Useful for kids who are afraid of the dark or nervous in unfamiliar hotel rooms . . . or to keep you from stubbing your toe while moving about in the room after the kids are asleep. Get a cheap one (I’ve found Disney ones at Dollar Tree) so it’s no big deal if you forget it there.

9. Kids-Sized Earplugs or headphones

All of my nieces and nephews have gone through a phase of being terrified of fireworks (some of them are still in it). And for good reason: kids’ ears are much more sensitive to loud noises than adults’ are. We typically cover their ears (which requires a one-adult-per-child ratio, which we don’t always have), or we take them into a shop and try to watch the show from inside. Neither works particularly well. So, next time, I want to try earplugs, although I’m not sure the kids will go for it. Another option is noise-reduction headphones. (Update: Noise-reduction headphones it is! See Enjoying Fireworks While Protecting Children’s Ears.)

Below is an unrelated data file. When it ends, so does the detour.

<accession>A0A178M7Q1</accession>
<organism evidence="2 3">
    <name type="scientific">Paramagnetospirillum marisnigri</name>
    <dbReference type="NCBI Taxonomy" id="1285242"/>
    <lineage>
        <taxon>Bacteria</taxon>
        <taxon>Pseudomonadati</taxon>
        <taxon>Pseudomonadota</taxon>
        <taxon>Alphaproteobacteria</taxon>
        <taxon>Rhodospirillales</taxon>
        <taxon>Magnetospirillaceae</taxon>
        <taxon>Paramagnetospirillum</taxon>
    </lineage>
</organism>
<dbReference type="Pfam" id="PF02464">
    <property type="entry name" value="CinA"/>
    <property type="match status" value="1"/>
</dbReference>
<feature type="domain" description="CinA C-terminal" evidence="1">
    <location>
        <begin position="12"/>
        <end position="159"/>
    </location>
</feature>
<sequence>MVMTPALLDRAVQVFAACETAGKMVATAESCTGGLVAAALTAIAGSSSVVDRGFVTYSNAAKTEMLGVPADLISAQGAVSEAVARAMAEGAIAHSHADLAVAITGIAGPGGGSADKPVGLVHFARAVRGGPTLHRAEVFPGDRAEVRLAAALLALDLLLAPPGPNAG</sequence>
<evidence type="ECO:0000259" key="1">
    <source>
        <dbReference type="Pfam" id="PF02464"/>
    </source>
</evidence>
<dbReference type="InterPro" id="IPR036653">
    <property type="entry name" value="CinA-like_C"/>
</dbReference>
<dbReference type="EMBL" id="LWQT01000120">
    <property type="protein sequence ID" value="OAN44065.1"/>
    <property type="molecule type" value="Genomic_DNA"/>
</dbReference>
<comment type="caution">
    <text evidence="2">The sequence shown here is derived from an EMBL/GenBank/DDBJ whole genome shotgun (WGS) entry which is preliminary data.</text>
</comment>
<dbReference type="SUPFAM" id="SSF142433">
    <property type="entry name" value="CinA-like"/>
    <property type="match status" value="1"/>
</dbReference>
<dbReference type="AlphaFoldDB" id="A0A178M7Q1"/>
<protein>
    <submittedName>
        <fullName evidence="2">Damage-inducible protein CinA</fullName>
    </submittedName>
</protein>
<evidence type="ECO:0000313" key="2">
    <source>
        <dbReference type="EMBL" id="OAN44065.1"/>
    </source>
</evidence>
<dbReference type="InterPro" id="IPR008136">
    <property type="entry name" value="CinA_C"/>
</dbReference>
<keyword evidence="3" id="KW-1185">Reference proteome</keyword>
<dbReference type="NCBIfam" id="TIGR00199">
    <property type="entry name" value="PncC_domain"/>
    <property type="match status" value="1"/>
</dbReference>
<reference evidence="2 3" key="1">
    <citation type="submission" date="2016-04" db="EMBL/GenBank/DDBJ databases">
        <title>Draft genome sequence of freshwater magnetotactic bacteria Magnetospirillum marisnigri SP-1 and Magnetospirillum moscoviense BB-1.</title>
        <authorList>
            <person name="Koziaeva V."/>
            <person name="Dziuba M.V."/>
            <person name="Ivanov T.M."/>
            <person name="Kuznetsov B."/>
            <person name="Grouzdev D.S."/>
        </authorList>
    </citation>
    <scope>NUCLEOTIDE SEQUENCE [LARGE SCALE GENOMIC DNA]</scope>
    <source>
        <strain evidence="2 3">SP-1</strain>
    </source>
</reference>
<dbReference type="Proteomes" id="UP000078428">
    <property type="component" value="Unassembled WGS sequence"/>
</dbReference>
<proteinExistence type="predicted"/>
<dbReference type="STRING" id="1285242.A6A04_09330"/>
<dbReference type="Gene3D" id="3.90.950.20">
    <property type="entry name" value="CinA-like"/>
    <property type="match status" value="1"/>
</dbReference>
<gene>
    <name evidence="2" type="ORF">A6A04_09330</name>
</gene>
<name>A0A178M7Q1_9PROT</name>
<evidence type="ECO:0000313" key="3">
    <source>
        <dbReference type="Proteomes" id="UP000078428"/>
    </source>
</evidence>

10. Rain Ponchos

It seems you rarely have an entire Florida day without at least a brief period of rain. Before your trip, get ponchos at the dollar store and bring them with you, saving yourself something like $5-10 each. They’re also helpful in water rides like Splash Mountain. The first time my niece, then 4, was tall enough to ride it, she was a little nervous, so I put her in my poncho, which covered her from head to toe. The fact that she wouldn’t get wet gave her the confidence to give it a try.

11. Quart & Gallon-Sized Zipper Bags

These bags have an infinite assortment of uses, like:

  • Taking snacks into the park (We always bring things like pretzels and crackers for when the kids get antsy or need a quiet break.)
  • Keeping your electronics dry on water rides (I actually put all the contents of my backpack in a gallon-sized bag.)
  • Storing food your child refuses to eat while sitting in the restaurant but will while standing in line (not that we’ve ever done that . . .)
  • Keeping the Mickey-shaped confetti the kids just had to pick up after the Magic Kingdom welcome show (haven’t done that either . . .)